Turns out there are lots of other benefits from knitting. Knitting is a health booster as it slows down your heart rate, relaxes the body and gets creative juices flowing. When I knit, I don’t snack my hands are already active. That’s a health benefit too!

Whenever I’m knitting in public something interesting happens. Someone, usually a young adult, but sometimes a child or an older person, asks me what I’m making and after we chat for a bit, the comment comes it’s predictable, “I wish I could do that.”

What’s missing for them, sometimes, is someone to teach them. Knitting is an age-old craft, one that has been handed down through generations. Typically done by women, often men find it just as meaningful. Is it a lost craft? I don’t think so. Recently I read that Julia Roberts, Winona Rider, Hilary Swank among others have taken up knitting. It’s “cool” to knit, it seems.

Knitting is tradition. When I knit I feel connected not only to my mom, but to the women in my family who came before. When I was a child, my grandmother knitted afghans for all six of us. After a house fire destroyed some of them my great Aunt Liz replaced them with new ones. I keep that red afghan on my bed to this day. I think now what a gift it will be when I’m able to knit afghans for my nieces and nephews. Connecting the generations, connecting to the past and feeling rooted in the family tradition are benefits I get from this ancient task.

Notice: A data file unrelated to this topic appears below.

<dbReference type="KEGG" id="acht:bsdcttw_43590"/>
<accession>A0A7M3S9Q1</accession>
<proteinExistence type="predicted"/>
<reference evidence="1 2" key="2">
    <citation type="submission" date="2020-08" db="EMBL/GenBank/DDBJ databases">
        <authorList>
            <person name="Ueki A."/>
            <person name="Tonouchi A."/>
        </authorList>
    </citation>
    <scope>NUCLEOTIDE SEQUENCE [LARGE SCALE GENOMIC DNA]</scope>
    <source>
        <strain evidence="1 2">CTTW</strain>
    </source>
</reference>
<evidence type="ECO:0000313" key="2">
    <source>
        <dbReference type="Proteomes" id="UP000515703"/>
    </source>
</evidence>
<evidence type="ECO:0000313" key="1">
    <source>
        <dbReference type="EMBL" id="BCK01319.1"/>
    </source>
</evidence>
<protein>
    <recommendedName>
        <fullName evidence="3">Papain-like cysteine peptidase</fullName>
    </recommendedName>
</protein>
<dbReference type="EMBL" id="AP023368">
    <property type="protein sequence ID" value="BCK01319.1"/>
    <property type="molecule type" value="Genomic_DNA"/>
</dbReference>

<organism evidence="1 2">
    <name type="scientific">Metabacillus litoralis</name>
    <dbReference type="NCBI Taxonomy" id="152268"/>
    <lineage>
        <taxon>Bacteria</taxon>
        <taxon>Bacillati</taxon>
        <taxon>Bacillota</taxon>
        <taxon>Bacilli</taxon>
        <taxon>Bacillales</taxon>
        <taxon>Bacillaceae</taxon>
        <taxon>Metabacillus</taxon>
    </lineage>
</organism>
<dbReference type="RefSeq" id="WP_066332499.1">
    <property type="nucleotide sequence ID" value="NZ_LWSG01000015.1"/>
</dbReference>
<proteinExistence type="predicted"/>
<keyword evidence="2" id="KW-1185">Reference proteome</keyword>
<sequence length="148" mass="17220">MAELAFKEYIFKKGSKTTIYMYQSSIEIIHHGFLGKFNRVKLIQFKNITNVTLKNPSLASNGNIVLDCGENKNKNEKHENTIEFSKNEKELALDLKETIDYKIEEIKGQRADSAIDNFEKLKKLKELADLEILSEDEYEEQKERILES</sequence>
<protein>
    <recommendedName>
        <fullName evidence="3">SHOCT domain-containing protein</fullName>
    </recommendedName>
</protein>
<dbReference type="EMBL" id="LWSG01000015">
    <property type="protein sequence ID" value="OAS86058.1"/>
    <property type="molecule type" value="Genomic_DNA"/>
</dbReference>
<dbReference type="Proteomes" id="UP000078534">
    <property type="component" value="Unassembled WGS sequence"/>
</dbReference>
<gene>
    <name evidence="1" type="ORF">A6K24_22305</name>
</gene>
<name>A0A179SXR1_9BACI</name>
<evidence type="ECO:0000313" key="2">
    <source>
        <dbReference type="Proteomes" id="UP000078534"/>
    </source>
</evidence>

Many young adults, like me, are yearning for tradition. Feeling connected to that which came before, that which roots us in faith and community is a human desire. For a generation that has never known (experientially) anything but a post Vatican II Catholic Church, reaching back into the tradition for meaningful practices and prayers can be seen as an effort to appropriate our ancient richness.

What we need are people who will sit and talk and share stories and practices. Like my mom who shares herself and her life with me as we knit and purl together, we need companions on the journey willing to take the time to sit down and talk and share the richness they’ve experienced while listening to how we put in words what we hope for the tradition too.

The tradition of our faith is a gift we share. A gift we bring to life when we build upon the past in the new generations. The memories are rich and will be richer still if we take the time to share them together and knit new ones in on the way.

Good Grounds column for the San Francisco Catholic Newspaper
November 22, 2002

December 2003